printf("Winner: %i\n", pairs[i].winner);
    printf("Loser: %i\n", pairs[i].loser);
    printf("\n");
}
lock_pairs();
printf("\n");
printf("lock: \n");
printf(" \t");
for (int i = 0; i < candidate_count; i++)
{
    printf("%i\t", i);
}
printf("\n\n");
for (int i = 0; i < candidate_count; i++)
{
    printf("%i\t", i);
    for (int j = 0; j < candidate_count; j++)
    {
        printf("%i\t", locked[i][j]);
    }
    printf("\n");
}
print_winner();
return 0;

}

// Update ranks given a new vote
bool vote(int rank, string name, int ranks[])
{
for (int candidateNumber = 0; candidateNumber < candidate_count; candidateNumber++)
{
if (strcmp(name, candidates[candidateNumber]) == 0)
{
ranks[rank] = candidateNumber;
return true;
}
}

return false;

}

// Update preferences given one voter's ranks
void record_preferences(int ranks[])
{
for (int rank = 0; rank < candidate_count; rank++)
{
int rankedCandidate = ranks[rank];
for (int candidate = rank + 1; candidate < candidate_count; candidate++)
{
preferences[rankedCandidate][ranks[candidate]]++;
}
}

return;

}

// Record pairs of candidates where one is preferred over the other
void add_pairs(void)
{
pair_count = 0;

for (int i = 0; i < candidate_count; i++)
{
    for (int j = i; j < candidate_count; j++)
    {
        if (preferences[i][j] > preferences[j][i])
        {
            pairs[pair_count].loser = j;
            pairs[pair_count++].winner = i;
        }
        else if (preferences[j][i] > preferences[i][j])
        {
            pairs[pair_count].loser = i;
            pairs[pair_count++].winner = j;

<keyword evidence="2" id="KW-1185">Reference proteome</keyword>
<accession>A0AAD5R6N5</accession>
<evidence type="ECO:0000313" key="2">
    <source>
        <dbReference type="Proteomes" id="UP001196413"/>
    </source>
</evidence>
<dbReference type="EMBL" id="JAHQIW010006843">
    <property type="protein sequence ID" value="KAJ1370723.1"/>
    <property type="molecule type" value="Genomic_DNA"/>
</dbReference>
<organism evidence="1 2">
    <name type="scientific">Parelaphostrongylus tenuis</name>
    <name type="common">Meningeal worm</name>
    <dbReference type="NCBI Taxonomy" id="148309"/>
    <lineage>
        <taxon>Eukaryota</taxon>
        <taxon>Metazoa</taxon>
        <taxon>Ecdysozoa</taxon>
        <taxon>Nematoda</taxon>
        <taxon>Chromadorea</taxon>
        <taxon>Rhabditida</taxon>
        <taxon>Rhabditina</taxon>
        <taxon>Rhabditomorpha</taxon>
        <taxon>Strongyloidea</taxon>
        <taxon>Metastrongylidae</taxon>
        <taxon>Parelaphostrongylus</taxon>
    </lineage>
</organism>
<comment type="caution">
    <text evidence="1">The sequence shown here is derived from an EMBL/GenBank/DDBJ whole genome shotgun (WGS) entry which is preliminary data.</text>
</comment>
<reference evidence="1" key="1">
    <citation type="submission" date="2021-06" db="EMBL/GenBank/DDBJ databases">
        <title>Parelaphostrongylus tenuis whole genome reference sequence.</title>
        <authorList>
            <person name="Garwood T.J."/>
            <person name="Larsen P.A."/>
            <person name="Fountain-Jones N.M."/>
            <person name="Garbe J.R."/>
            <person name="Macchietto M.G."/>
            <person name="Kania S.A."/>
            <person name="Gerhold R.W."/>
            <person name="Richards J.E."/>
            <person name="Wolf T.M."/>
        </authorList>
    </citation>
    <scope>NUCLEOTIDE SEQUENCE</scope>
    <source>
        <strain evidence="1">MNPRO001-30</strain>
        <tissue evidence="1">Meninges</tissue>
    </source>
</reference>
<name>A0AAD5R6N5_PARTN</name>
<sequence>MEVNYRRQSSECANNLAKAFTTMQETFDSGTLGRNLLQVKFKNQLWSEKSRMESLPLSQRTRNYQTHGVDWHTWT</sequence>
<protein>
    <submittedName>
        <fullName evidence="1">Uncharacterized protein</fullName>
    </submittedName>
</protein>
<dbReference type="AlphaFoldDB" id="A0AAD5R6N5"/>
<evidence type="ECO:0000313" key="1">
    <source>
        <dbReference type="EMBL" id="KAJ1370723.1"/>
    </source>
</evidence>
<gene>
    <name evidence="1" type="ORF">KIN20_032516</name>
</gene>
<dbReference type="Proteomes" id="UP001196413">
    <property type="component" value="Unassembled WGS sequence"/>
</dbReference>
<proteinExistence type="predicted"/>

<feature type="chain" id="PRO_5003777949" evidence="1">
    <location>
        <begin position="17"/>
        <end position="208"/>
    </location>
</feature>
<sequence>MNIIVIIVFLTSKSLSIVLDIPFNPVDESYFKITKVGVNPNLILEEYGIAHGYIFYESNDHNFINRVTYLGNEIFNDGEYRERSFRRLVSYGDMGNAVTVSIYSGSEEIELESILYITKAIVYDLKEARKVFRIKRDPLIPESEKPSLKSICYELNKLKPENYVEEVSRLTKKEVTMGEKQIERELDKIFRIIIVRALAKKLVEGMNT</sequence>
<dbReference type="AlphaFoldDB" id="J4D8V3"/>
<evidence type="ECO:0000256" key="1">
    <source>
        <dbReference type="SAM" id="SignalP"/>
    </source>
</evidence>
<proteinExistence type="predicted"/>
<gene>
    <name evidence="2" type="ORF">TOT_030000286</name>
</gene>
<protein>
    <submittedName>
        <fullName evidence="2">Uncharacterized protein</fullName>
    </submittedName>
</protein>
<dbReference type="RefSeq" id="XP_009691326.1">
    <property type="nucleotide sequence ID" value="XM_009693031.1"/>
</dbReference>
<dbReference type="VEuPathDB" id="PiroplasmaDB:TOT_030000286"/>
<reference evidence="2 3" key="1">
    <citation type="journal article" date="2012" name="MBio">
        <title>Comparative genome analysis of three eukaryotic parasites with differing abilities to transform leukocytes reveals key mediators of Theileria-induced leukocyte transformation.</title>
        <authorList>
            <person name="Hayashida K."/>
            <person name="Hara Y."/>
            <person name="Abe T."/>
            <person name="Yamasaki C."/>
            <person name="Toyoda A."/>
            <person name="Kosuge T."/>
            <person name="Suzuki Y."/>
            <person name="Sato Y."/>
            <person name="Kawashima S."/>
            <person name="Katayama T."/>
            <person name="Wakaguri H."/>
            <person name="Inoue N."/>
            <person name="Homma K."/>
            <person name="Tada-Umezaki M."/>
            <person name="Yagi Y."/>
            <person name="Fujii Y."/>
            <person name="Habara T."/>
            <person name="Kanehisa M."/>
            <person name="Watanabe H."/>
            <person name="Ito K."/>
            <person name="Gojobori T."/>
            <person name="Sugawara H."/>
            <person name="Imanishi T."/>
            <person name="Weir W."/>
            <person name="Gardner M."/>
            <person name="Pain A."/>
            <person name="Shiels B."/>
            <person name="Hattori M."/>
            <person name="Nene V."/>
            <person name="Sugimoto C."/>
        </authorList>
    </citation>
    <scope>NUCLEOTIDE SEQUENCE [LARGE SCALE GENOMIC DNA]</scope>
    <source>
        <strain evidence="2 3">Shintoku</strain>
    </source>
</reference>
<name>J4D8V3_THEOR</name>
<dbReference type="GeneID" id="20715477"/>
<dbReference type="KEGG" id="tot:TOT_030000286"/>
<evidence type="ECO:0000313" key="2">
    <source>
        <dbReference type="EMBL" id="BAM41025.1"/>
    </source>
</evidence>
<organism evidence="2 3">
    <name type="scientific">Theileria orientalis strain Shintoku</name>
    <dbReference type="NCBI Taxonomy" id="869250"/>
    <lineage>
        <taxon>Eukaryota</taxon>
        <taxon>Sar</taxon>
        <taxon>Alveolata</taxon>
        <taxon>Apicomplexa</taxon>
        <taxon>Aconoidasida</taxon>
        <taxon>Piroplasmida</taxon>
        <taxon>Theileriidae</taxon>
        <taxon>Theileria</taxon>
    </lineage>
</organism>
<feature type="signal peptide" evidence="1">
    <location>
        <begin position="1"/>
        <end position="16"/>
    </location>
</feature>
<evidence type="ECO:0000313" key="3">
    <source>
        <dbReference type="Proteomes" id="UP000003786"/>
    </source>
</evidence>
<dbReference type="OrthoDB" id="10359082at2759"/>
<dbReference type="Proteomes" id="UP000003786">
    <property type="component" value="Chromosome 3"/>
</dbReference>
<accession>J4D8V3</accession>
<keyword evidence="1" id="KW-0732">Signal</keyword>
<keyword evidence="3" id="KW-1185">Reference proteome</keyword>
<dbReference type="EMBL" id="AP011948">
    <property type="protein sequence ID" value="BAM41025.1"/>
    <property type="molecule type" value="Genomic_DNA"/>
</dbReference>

}
    }
}

return;

}

// Sort pairs in decreasing order by strength of victory
void sort_pairs(void)
{
for (int i = pair_count; i > 0; i--)
{
for (int j = i; j > 0; j--)
{
int winningCandidate = pairs[j].winner;
int losingCandidate = pairs[j].loser;
int previousWinningCandidate = pairs[j - 1].winner;
int previousLosingCandidate = pairs[j - 1].loser;
int candidateVotes = preferences[winningCandidate][losingCandidate] - preferences[losingCandidate][winningCandidate];
int previousCandidateVotes = preferences[previousWinningCandidate][previousLosingCandidate] - preferences[previousLosingCandidate][previousWinningCandidate];
if (candidateVotes > previousCandidateVotes)
{
pair temp = pairs[j];
pairs[j] = pairs[j - 1];
pairs[j - 1] = temp;
}
}
}

return;

}

// Lock pairs into the candidate graph in order, without creating cycles
void lock_pairs(void)
{
for (int i = 0; i < pair_count; i++)
{
bool skip = false;
int winner = pairs[i].winner;
int loser = pairs[i].loser;
locked[winner][loser] = true;

    // Checking for cycle in the EXISTING graph
    for (int column = 0; column < pair_count; column++)